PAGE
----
To celebrate the release of A Position in Paris, I’m doing a blog tour.
In my first guest post, I talk about writing historical fiction and how I did the research for this book.
I loved finding out about Paris in 1919, and what technology was available at that time. What kind of typewriters did they have? Could James’s apartment building have a lift/elevator?
Find out the answers to these questions and more at
My second guest post is at Love Bytes Reviews and it will tell you who I’d be if I could be a character from this book.
Both of the main characters have some of me in them. I’m also very fond of the star of the secondary characters, James’s valet Parkin.
Want to know who I’d pick? Here’s the link to find out:
Guest Post at Love Bytes
My next guest post is titled It Wasn’t All Fear: Actively Gay Men in Europe in 1919.
One of my main characters, James, is a wealthy man who’s fled England after he was caught in a compromising situation with another man.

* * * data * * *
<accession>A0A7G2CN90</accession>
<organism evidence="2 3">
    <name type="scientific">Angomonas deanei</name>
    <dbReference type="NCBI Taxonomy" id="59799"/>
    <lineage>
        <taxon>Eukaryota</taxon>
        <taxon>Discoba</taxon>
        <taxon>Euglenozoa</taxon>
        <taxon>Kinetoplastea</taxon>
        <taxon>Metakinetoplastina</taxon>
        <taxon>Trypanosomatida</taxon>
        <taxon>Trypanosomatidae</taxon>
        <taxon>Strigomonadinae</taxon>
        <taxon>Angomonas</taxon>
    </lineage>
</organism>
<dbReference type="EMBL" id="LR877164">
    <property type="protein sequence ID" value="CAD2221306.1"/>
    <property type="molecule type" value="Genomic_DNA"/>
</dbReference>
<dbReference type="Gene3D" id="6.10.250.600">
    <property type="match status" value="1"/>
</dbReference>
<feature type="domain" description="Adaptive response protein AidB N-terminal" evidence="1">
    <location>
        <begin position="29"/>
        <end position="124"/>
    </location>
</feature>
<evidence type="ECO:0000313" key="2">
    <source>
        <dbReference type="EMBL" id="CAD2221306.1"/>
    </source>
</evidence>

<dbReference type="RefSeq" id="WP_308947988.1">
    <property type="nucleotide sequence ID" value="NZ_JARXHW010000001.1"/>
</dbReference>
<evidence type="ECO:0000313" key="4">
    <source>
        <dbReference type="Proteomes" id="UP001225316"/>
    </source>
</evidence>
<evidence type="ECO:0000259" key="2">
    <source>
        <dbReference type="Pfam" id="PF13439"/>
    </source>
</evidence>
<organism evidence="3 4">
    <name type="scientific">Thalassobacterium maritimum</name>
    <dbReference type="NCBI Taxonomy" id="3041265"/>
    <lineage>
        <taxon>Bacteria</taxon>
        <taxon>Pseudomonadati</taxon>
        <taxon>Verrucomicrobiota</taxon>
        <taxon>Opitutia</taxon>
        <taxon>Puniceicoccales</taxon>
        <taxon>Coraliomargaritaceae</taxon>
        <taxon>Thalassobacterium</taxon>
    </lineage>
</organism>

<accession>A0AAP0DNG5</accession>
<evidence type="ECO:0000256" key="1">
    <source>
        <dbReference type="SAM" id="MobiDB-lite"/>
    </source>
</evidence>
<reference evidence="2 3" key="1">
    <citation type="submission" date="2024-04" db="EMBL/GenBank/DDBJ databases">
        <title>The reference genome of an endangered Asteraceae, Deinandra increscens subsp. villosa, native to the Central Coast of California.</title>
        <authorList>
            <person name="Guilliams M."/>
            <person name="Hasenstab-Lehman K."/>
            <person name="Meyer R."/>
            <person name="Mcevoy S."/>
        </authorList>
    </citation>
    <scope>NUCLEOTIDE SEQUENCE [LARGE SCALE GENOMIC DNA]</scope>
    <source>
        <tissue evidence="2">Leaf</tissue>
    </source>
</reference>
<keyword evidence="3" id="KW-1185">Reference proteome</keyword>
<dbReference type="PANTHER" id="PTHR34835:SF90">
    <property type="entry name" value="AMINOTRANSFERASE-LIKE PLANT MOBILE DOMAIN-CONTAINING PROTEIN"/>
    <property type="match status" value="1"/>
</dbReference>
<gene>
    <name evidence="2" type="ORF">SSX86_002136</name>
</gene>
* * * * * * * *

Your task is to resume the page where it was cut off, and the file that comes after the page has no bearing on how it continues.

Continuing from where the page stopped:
A lot of gay men left Britain (and America) in the 19th and 20th centuries for certain European countries where attitudes and laws were more relaxed. France was one of these. Find out why in this post:
Gay Book Reviews A Position in Paris
In my next post, I wrote about how I feel about writing and publishing, and how scary it can be. Especially when it comes to reading reviews . . .
This one’s at The Novel Approach (click to visit).
Lastly, I visited Diverse Reader to talk about language in historical novels. People talked differently from us in the past, because languages are constantly developing and changing.
As historical novelists, it’s important not to use words that are too modern—words that only appeared in the last decade or two, for example, because that can throw readers out of the story. They know that nobody went around calling things “awesome” one hundred years ago.
But on the other hand, if we’re writing fiction set a long time ago and we try to write the dialogue in medieval English or whatever, nobody will understand it. And it’s quite a challenge to get that balance right. Find out how I handled this here: